Homeland Title Watch has not always been a rewarding game, but this week it’s Krieg Nicht Lieb: War, Not Love.
Previously On has Dar Adal (F. Murray Abraham) saying that “It’s a sentimental idea… that our people come before the mission.” That’s from the Season 3 finale, and is pure foreshadowing for a devastating final three seconds.
War, Not Love.
Dar Adal, what have you done? How long have you been in bed with Haqqani? Do we really understand, now, that you helped arranged the slaughter of an innocent Pakistani wedding party? Saul’s kidnapping? The slaughter of most of the population of the U.S. Embassy in Islamabad? This is devastating!
We are still grieving Fara. We are grieving John Redmond. We are reeling from the extraordinary violence visited upon these people, the callous and wholesale disregard for human life. We, with Carrie, are rocked to the ground by the understanding that “we lost.” While Quinn engineers a singular revenge, Carrie just wants the death to stop.
And it does not. We are also now grieving Frank Mathison (R.I.P. James Rebhorn). Claire Danes has her Emmy episode here, struggling to hold her shit together, to simply not break, at the news that her father has died, at that most natural and human longing, to see life (her daughter) in the face of death. This was subtle and complicated acting. We’re so used to mocking Carrie-Crazy-Face that we forget how good Danes really is. This week, she reminded us.
But that’s not my point. My point is…all this. ALL. THIS. How deeply involved was Dar Adal? How much blood is on his hands? How is any of this bearable?
Professor Spouse asks that we pause for a moment in our outrage and shock and WHAT THE FUCK IS GOING TO HAPPEN and all of that, and contemplate the breadth of the sexism of this show. Sometimes Homeland manages to be about sexism, allowing us to look almost dispassionately at the way women are treated. Other times, though, that’s a pale excuse for what is, after all, just plain ol’ sexism. Exhibit A: Martha Boyd, wife first, U.S. Ambassador to Pakistan second. Exhibit B: German ex-girlfriend. Someone in the ambassadorial corps in Islamabad–surely a small community–doesn’t know that Carrie Mathison is the Station Chief of the CIA? Knows only that she is a pretty woman to resent, snidely referring to her as Quinn’s “girlfriend”? Are there no woman with motives that don’t revolve around men? Even Doctor Kiran is political only because she loved Aayan. It’s starting to be embarrassing.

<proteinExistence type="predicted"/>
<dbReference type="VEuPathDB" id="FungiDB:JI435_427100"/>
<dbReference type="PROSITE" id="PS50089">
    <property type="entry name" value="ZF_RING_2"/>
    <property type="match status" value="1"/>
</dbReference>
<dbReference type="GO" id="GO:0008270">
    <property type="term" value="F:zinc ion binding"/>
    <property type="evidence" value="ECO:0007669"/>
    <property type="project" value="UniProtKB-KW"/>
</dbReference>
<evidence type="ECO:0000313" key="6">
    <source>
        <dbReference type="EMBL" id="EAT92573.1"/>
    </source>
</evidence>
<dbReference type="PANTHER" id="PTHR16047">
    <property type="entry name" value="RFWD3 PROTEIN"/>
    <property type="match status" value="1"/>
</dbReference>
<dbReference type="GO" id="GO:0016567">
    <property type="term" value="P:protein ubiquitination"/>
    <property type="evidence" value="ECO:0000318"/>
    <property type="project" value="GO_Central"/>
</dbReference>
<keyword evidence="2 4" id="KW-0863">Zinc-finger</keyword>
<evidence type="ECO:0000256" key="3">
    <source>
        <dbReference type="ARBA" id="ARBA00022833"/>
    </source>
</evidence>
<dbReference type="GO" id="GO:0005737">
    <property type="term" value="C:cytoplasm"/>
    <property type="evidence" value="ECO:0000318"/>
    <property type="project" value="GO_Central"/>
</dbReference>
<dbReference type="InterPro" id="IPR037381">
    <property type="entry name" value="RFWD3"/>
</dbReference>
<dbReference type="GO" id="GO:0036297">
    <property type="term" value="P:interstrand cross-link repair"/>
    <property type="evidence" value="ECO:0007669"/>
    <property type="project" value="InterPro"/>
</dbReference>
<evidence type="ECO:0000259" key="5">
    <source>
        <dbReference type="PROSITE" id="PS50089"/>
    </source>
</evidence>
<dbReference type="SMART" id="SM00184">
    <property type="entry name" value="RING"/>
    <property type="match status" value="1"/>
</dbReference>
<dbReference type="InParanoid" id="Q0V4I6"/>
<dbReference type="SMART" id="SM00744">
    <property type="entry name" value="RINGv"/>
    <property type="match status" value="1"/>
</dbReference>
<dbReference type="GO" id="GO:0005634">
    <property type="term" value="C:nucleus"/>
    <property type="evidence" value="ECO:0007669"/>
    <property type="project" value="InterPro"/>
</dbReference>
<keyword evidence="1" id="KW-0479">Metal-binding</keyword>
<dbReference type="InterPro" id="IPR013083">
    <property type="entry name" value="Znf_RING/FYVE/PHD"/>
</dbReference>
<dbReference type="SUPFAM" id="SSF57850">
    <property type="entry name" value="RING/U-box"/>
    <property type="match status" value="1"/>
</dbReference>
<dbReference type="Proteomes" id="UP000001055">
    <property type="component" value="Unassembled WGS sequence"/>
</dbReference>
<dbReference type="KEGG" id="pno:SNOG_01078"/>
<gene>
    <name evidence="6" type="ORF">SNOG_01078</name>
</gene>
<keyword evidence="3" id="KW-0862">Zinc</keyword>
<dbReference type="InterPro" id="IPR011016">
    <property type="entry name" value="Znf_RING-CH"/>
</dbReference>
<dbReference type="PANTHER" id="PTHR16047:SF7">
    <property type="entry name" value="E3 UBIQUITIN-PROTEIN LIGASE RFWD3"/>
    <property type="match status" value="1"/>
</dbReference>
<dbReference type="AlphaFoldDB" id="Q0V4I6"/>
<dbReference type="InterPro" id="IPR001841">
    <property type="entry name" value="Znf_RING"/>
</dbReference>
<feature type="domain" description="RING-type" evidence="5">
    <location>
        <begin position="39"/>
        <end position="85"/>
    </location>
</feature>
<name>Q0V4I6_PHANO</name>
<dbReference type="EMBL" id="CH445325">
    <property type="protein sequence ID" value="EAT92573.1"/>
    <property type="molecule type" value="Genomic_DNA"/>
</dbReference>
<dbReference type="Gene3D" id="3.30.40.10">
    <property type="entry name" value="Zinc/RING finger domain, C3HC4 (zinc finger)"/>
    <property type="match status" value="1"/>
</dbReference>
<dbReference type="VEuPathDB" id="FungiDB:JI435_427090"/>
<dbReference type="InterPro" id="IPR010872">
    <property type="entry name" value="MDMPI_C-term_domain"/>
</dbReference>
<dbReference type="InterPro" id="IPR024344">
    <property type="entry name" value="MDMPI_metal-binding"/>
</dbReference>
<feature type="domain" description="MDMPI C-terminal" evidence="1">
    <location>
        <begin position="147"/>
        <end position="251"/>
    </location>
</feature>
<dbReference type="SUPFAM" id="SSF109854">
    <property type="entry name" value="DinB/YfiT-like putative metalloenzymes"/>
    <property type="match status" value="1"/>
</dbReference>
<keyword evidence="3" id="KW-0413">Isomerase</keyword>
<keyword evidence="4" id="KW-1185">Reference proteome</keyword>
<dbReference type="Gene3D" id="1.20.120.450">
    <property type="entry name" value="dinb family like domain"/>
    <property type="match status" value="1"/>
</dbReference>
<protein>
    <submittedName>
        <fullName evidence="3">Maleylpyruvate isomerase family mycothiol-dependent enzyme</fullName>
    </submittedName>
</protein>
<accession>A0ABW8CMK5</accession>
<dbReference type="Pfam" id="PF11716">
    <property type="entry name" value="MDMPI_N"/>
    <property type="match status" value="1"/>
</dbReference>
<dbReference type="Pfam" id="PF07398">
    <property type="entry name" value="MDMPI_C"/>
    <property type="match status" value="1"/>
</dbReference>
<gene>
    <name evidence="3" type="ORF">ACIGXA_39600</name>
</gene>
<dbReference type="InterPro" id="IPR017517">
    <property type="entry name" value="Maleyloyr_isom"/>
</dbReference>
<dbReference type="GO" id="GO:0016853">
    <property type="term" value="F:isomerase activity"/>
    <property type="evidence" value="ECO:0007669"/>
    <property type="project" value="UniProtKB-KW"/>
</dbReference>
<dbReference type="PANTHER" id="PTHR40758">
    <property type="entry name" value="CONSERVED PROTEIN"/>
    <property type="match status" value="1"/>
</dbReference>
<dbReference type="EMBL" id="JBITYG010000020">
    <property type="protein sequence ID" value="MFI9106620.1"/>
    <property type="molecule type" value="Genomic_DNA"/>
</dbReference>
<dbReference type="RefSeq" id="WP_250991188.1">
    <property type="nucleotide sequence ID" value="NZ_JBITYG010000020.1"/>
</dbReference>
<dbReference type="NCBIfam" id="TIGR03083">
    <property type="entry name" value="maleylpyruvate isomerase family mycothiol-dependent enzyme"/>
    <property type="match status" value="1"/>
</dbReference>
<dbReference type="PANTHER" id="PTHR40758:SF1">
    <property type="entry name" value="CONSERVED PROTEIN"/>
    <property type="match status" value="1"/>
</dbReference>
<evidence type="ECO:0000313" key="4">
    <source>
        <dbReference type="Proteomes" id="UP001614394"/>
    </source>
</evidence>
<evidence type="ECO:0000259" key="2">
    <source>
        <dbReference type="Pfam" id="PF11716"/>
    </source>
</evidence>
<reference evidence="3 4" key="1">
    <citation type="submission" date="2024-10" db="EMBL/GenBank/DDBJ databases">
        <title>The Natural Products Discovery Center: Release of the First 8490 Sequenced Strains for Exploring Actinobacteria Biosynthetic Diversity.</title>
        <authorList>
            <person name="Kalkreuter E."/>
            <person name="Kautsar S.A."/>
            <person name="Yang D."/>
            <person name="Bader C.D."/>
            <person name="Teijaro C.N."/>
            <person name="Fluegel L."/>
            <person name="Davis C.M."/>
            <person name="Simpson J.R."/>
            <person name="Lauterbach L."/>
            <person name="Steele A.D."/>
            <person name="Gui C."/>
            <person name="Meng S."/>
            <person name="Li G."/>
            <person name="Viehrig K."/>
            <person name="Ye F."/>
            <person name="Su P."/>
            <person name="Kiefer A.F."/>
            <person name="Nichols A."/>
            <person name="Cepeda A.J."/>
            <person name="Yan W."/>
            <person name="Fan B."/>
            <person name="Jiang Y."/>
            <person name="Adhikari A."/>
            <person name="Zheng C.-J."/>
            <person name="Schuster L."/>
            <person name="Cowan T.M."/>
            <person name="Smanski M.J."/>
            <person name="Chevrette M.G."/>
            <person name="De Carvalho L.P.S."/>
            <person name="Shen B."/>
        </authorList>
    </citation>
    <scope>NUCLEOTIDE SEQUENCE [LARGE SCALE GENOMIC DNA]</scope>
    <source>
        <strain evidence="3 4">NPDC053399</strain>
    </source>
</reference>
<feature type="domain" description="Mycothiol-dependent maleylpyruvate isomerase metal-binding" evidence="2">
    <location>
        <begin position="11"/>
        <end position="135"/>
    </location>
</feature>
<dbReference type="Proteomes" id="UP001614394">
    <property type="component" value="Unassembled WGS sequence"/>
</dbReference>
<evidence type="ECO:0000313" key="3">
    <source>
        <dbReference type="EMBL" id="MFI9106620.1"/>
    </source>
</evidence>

Despite that complaint, these past two or three episodes, Homeland has gotten amazingly good. It’s done so without relying on cheese or romance or annoying teenagers. It’s done it purely with espionage action/adventure/mystery, and, despite an unreality the James Bond fans among us can readily accept, it’s done it straightforwardly. This is no-frills espionage, even if it’s overblown. Frankly, it’s terrific.